Management services: group and role management, site management, archiving and auditing, and message management. How do we make effective use of these technologies. Email / spam is a huge issues. IM archiving and auditing is an areas needing more management services. How do you manage virtual spaces. Both IT and KM issue.

We have to also look at how is KM changing in sync with changing business requirements. Maturing of where businesses want to go with collaboration and KM matching technology development.

The big change a few years ago happened with intranets. Then, a brick wall was hit in terms of getting knowledge out of the intranets created. Now, people are struggling with balance between the different roles need to make the most of intranets and portals: IT, KM, business.

Evolution: from information publishing to informal collaboration to formal collaboration. The technical base need to be tied to a more holistic understanding of where these technologies fit in the organization. Integration of KM tools and technologies with business applications.

The trick is getting balance right. Process: the explicit of formal definition of how work should be done. Practice: how people work together to get the job done. The goal for the collaborative enterprise is to combine the best of both.

Communities of practice and process management need to be balanced. In the past, technologies have driven us down one or the other, but new tools need to focus on flexibility of both. In any specific business (or specific initiative), the balance needs to be adjusted. Tools need to support this flexibility.

Mentions examples where too much process or too much practice don't work. Not exactly a technology issue: need to think through what things need to be formal processes, and what best come out of communities of practice.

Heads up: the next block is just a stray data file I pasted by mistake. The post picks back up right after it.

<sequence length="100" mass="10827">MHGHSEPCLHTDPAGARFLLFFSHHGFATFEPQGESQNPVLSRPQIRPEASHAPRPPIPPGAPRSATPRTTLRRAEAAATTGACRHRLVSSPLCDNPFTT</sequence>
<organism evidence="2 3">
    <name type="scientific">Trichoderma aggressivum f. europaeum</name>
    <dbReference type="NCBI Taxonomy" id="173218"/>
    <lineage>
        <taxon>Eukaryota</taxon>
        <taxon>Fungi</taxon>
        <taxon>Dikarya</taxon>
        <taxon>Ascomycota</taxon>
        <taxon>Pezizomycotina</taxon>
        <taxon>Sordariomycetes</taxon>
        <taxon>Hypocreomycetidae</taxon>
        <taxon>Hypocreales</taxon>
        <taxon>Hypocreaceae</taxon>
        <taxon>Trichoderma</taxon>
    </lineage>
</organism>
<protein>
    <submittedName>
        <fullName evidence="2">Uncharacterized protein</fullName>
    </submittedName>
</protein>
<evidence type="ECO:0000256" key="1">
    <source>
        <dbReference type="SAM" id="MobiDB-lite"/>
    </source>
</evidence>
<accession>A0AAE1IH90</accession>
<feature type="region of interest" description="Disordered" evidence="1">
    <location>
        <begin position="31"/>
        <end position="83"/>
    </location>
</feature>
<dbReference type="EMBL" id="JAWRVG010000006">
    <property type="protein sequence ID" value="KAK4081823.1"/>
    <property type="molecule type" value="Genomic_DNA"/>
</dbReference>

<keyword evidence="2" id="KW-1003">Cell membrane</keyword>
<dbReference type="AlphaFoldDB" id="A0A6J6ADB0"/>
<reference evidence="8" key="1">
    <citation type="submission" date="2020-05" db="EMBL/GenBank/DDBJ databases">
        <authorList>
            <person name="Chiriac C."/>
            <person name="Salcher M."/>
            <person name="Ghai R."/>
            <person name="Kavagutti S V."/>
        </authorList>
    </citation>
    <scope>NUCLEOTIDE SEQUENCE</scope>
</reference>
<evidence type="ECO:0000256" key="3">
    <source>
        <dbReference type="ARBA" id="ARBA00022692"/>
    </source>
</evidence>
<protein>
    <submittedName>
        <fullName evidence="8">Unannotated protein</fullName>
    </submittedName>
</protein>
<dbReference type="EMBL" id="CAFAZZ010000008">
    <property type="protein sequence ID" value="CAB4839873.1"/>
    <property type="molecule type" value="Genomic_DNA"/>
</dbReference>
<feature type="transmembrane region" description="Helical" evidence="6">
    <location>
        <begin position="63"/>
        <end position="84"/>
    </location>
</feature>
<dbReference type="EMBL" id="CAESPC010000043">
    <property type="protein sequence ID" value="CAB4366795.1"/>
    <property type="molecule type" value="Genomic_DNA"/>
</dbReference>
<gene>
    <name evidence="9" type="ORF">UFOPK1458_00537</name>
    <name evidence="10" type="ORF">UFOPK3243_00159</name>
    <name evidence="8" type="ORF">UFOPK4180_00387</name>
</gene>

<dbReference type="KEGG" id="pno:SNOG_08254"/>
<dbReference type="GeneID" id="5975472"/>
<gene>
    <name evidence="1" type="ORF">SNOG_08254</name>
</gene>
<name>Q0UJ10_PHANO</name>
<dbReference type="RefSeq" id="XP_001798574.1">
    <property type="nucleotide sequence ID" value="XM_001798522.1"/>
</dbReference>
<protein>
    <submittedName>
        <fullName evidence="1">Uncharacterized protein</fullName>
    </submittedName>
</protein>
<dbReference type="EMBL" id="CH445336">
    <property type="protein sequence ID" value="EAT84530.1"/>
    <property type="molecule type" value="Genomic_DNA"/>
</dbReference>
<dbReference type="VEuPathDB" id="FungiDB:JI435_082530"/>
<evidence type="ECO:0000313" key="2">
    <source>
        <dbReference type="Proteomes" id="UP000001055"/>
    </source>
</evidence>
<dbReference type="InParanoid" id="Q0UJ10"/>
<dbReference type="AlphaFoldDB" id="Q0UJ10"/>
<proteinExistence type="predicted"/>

The goal is bringing a number of different pieces together, in term of the flexibility of different tools.

Collaboration in context. Collaboration services can bring new life and dynamic energy into enterprise portals. Integration is important (web services, XML, offerings from IBM and Microsoft are integrating portals and collaboration tools).

Content management also needs to integrate into portals and collaboration services. Not clear how this will work: lots of large software stacks without guidance on how to fit them together.

Another key point of integration is with business applications (ERP, CRM, etc). Broad, holistic view to match up with transaction based perspective.

Another is integration with office productivity tools. We have reached an end with the scope of existing tools. Future is investment in collaboration with these tools. Microsoft with Office 2003 and SharePoint is starting to work in this direction.

Leading edge: expertise management. Finding and making connections with experts. At this point, just simplistic notion of how to connect with these people. But, expertise management software will evolve. Measuring expertise and pinpointing its location.

Privacy is becoming an issue in terms of how you control your work. Bringing the spotlight onto expertise creates a new dynamic around this.

Scenarios. Email is now mission critical, but also a cost issue. Cost is being driven down: sell is around making email more efficient. But, growth market is around collaboration tools: live meetings, etc.

Vendor positioning: Consolidation. He is not sure what they are trying to achieve by consolidating CM with collaboration with portals. How is big software stack going to be flexible enough? Jury is still out.

He is talking about suppliers of KM tools, and going with strategic partners (the ones with the most architecture alignment and purchase value with your organization).

2003-2004: the period of transformation. 2005 and beyond: a new class of enterprise collaboration tools.

Summary: Collaboration is a matter of balance. Not too directive and not too hands-off. Process and practice. Beware of the management issues as the number of virtual spaces grows. Don't get obsessed with knowledge capture: enjoy the dynamic. Promote collaboration. Entice people into using the online facilities. Think creatively as to how and when to collaborate.